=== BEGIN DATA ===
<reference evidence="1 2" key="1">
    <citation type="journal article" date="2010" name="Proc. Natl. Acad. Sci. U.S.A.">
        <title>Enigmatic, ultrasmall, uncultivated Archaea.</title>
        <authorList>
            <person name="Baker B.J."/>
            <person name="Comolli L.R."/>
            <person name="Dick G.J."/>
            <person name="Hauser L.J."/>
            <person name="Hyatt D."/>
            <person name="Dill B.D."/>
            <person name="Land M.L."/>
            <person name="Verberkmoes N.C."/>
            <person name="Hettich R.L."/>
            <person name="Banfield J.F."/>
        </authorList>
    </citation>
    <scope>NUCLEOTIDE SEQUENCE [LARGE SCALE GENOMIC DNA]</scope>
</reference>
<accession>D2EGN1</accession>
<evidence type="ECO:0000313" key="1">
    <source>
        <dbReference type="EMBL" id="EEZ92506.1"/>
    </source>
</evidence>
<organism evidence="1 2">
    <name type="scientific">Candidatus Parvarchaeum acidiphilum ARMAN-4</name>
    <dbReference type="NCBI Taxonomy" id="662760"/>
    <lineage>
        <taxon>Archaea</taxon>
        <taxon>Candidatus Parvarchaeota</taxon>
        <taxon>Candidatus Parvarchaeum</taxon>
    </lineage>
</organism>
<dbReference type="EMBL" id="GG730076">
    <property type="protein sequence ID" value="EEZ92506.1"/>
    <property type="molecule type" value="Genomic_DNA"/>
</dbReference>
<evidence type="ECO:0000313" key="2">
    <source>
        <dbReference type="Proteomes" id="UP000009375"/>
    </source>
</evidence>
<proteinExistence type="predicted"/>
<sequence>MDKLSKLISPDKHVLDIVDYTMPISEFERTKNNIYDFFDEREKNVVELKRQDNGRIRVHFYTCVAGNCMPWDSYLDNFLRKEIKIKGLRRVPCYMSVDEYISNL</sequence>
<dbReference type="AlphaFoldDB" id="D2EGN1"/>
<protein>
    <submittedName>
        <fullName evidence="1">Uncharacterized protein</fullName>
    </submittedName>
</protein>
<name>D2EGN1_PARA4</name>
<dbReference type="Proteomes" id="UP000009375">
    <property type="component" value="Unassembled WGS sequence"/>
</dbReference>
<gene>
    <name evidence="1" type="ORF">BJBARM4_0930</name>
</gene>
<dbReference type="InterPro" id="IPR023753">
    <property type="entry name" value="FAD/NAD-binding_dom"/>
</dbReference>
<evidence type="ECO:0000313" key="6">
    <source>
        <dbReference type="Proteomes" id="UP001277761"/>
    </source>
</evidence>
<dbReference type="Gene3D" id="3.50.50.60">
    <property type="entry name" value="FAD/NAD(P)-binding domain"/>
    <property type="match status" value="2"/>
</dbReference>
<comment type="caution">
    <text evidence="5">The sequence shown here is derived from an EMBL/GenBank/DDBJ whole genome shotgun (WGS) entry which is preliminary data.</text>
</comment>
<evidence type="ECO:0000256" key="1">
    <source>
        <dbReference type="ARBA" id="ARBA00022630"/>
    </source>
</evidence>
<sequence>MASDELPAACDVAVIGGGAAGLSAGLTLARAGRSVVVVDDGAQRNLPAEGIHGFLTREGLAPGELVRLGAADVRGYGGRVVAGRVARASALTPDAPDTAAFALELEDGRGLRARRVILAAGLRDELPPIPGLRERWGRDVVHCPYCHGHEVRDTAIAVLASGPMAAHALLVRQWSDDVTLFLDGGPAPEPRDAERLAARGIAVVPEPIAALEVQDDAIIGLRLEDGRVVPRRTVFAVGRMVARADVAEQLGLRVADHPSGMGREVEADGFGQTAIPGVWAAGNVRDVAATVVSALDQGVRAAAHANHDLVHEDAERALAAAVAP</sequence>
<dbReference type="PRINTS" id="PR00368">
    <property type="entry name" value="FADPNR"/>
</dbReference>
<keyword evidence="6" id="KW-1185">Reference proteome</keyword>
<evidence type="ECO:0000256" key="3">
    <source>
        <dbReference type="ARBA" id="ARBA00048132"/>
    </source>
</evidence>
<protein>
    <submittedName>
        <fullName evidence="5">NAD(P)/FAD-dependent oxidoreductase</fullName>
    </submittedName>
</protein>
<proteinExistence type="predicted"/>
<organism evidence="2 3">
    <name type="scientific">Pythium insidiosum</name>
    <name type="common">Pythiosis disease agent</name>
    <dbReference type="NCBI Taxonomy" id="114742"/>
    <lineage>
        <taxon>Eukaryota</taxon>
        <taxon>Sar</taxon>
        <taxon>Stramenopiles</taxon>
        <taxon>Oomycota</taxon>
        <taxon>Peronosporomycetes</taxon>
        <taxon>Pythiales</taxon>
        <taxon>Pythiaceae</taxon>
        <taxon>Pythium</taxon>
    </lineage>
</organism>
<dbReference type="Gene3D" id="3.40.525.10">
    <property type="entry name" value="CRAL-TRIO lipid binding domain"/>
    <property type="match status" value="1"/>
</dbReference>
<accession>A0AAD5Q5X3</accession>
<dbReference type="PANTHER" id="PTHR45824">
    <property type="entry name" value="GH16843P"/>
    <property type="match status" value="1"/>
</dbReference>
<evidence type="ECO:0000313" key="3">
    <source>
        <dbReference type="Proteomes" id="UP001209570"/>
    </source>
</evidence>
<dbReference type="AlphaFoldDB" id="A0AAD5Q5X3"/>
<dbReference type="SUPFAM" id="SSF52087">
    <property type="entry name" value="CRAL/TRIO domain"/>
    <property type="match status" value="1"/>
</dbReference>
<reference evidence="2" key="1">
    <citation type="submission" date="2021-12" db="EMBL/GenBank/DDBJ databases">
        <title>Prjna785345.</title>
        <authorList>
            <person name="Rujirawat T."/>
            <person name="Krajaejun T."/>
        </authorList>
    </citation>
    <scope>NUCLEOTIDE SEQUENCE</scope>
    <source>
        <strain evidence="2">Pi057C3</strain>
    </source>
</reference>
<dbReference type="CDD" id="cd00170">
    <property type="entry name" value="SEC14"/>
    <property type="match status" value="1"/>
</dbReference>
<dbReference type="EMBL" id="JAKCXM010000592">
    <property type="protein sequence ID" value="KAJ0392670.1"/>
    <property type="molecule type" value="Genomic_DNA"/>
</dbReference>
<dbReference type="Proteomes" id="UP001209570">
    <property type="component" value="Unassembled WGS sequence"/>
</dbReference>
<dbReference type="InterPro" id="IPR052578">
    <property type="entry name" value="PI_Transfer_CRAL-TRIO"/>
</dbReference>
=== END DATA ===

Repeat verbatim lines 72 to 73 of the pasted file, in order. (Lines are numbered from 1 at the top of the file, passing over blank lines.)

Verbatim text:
</comment>
<evidence type="ECO:0000256" key="1">